Heavy Seas with Hurricane Lee Pose Threat to Mariners
A Hurricane Warning remains in effect for the Atlantic High Seas associated with Hurricane Lee with peak seas of around 47 feet near the center as the system moves slowly...
Ian has restrengthened into a hurricane and is forecast to take aim at Georgia and the Carolinas after leaving a path of destruction across Florida, the National Hurricane Center said in its 5 p.m. EDT advisory on Thursday.
Ian was downgraded to a Tropical Storm as it moved inland over central Florida after making landfall Wednesday near Cayo Costa as the fifth most powerful storm to hit the U.S. mainland, packing winds of 150 mph at landfall.
Once back out to sea, the storm regained strength and is now producing maximum sustained winds of 75 mph—a category 1 hurricane. Ian is forecast to strengthen slightly before its next landfall on Friday along the South Carolina coast, bringing with it life-threatening flooding, storm surge, and strong winds.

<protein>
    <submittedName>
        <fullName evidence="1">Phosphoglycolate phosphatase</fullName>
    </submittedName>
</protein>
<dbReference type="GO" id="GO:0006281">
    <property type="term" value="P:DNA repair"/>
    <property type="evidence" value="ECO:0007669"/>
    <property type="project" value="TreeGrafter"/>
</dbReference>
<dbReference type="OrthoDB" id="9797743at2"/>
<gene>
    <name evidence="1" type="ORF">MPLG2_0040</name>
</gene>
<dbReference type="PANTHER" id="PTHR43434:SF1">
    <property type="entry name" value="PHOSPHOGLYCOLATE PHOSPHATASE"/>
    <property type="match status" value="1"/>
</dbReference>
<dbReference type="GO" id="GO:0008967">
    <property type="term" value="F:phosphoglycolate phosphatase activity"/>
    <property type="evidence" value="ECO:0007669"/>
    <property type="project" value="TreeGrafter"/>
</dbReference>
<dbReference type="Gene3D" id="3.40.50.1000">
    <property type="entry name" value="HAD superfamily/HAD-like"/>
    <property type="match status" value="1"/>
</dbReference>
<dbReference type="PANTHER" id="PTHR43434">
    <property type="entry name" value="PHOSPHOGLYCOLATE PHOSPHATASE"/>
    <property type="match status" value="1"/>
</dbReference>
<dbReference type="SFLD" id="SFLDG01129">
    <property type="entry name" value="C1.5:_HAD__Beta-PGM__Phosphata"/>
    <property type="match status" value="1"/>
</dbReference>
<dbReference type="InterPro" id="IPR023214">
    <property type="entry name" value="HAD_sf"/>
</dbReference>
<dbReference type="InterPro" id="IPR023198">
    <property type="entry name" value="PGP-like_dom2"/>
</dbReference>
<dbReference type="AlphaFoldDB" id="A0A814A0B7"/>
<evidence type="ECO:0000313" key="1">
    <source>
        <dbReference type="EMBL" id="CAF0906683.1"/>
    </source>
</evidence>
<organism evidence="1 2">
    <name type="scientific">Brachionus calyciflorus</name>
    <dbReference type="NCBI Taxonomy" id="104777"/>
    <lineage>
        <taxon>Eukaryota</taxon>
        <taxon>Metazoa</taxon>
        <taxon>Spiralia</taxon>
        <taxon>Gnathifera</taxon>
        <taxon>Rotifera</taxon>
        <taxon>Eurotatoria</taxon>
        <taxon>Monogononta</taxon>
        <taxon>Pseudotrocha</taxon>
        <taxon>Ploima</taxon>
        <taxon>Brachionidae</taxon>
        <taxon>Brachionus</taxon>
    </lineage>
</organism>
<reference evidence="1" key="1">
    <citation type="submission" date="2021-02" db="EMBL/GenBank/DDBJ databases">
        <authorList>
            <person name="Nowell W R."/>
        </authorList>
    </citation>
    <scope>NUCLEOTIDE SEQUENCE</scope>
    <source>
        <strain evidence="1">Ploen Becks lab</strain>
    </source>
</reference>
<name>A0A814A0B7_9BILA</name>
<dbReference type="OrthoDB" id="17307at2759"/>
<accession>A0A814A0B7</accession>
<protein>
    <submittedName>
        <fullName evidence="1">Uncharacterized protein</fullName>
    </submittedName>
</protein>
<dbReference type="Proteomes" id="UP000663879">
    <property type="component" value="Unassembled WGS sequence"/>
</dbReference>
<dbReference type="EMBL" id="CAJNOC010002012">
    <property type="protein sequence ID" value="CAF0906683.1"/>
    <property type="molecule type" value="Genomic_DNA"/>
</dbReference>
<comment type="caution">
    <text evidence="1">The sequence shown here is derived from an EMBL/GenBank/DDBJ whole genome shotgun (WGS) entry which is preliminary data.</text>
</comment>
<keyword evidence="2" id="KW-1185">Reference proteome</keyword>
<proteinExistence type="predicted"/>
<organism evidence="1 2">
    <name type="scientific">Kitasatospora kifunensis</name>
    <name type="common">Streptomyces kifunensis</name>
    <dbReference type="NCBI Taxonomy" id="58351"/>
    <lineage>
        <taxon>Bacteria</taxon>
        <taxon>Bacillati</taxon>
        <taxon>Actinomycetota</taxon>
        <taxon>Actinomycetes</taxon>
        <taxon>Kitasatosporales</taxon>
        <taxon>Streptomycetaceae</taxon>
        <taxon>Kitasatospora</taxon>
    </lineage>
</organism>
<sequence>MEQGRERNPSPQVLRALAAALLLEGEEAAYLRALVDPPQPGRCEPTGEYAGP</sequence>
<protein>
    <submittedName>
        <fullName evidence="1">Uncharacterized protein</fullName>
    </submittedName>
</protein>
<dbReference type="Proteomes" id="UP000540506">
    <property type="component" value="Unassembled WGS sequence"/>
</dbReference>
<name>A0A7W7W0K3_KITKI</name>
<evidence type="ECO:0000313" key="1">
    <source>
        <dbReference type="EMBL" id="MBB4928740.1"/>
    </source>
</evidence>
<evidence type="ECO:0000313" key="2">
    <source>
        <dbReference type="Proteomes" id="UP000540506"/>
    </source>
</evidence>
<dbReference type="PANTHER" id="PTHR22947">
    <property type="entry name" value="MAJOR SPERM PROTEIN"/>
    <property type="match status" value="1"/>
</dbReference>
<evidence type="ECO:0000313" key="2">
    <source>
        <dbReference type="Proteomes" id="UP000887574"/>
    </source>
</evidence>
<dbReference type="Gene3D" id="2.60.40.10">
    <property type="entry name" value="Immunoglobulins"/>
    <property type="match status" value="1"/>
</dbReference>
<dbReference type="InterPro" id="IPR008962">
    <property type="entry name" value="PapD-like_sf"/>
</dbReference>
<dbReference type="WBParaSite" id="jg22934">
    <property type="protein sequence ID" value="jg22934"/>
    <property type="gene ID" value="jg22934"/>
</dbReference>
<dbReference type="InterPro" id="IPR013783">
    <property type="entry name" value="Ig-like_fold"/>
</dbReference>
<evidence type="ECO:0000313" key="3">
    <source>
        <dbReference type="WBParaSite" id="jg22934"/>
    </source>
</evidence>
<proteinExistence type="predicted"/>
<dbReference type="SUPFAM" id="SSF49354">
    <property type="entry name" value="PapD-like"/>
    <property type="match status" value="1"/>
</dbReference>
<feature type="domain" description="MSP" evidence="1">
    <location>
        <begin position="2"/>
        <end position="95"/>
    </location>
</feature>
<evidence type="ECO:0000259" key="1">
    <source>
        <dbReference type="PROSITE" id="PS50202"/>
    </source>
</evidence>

The U.S. Coast Guard Captain of the Port (COTP) in sectors Savannah and Charleston have set Port Condition ZULU for the ports of Savannah and Brunswick in Georgia and all ports in South Carolina.
All ports in both states are closed at this time and, with Port Condition ZULU in place, no vessel movements or port waterfront operations are allowed unless previously authorized by the COTP.
The dozens of ships at anchor outside of the ports of Savannah and Charleston began moving out to sea on Wednesday for storm avoidance.
As of the NHC’s 5 p.m. update, Hurricane Ian was located about 240 miles south of Charleston and moving toward the north-northeast at almost 10 mph. Hurricane-force winds extend up to 45 miles from the center, with tropical-storm-force winds extending outward by up 415 miles.
“Ian could slightly strengthen before landfall tomorrow, and is forecast to rapidly weaken over the southeastern United States late Friday into Saturday,” the NHC said.
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